Magazine article Clinical Psychiatry News

DEA Licenses: Is It Time for a Graduated Approach?

Magazine article Clinical Psychiatry News

DEA Licenses: Is It Time for a Graduated Approach?

Article excerpt

I sometimes think about giving up my DEA certificate.

It's not strictly about the money. $731 every 3 years is small change, compared with my rent, staff salaries, and malpractice insurance, although the savings would be nice.

Part of it is the desire to unfetter myself from prescribing controlled substances. I wouldn't have to worry about drug seekers hitting me up, or dealing with the paperwork and pharmacy calls, or doing background checks on the state monitoring site.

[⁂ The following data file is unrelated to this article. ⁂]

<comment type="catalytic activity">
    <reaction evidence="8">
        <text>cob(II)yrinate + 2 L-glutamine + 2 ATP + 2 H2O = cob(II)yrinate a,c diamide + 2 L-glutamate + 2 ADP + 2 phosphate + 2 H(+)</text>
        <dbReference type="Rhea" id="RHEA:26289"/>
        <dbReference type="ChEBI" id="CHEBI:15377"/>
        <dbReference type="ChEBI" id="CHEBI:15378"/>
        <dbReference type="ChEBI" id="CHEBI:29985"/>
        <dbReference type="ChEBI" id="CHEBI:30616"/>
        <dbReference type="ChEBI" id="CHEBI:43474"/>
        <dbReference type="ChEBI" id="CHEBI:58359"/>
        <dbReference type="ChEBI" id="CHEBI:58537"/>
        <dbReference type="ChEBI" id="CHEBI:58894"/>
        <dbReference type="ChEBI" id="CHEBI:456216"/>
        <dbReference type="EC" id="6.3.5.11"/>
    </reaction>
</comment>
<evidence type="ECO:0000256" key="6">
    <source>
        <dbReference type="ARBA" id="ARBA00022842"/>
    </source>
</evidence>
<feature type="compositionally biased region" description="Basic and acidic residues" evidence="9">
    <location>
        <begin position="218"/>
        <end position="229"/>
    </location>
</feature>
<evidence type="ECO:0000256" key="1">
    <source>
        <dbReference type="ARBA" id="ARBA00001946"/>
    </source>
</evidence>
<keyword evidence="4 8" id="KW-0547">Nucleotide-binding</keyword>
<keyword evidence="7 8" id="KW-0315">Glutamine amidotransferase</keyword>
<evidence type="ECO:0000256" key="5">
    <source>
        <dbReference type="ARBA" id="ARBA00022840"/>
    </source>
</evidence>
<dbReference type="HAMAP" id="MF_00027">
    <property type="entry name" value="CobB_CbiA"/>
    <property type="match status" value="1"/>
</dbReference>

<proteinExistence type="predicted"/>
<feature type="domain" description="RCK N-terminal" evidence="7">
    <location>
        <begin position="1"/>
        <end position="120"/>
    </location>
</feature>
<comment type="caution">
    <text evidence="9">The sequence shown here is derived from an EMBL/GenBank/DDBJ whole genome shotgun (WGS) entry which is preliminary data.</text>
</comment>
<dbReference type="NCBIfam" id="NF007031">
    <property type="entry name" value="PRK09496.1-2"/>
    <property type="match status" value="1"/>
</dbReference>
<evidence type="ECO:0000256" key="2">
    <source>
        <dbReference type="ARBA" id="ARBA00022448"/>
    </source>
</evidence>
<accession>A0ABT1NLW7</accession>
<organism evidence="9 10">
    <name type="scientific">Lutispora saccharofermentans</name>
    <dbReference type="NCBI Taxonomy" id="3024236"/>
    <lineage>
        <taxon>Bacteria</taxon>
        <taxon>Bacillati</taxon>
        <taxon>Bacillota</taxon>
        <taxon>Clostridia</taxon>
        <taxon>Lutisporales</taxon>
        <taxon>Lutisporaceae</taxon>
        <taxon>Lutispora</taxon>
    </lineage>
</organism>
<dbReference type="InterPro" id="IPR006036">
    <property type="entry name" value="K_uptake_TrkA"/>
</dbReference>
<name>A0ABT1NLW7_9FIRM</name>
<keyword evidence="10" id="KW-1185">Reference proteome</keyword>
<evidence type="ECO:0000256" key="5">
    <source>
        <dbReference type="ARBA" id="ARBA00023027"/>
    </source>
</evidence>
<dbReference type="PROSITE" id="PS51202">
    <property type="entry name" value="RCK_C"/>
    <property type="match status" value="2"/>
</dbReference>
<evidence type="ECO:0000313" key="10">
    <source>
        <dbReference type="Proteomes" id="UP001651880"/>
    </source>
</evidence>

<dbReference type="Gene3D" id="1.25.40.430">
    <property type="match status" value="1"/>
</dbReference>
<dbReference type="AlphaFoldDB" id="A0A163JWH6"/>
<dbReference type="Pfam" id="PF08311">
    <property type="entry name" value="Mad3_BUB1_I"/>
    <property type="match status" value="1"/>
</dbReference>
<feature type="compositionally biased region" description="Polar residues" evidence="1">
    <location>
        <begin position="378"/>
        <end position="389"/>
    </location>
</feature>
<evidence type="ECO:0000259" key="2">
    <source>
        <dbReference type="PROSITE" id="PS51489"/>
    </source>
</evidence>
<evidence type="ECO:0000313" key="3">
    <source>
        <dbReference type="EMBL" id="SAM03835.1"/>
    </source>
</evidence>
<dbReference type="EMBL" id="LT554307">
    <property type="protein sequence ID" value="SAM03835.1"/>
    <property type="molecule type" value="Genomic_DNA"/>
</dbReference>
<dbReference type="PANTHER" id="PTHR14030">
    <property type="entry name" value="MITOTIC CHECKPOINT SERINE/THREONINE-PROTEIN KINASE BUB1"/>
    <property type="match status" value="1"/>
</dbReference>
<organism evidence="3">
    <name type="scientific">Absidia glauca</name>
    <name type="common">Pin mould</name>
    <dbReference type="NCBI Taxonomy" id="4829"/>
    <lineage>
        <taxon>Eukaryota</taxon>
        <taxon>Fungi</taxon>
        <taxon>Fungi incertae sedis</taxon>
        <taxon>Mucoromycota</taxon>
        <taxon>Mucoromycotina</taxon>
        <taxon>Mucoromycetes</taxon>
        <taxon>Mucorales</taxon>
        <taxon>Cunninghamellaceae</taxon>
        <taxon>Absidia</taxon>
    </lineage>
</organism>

But, realistically, I can't do that. Even though I try to limit my narcotic scripts, the DEA number covers many other things, such as Lyrica, Vimpat, and Klonopin for epilepsy patients; Provigil for MS fatigue; and Valium.

There are, of course, the occasional narcotics. I don't have many patients on chronic narcotics any more, but I'm sure all of us have a few migraine patients who keep an emergency supply of some narcotic (say, 5-10 pills) on hand to be used in lieu of an ER trip. They may get it filled only once a year, which doesn't seem unreasonable.

I think it would be unfair to make patients, many of whom I've seen for many years, have to find a new neurologist over such things. …

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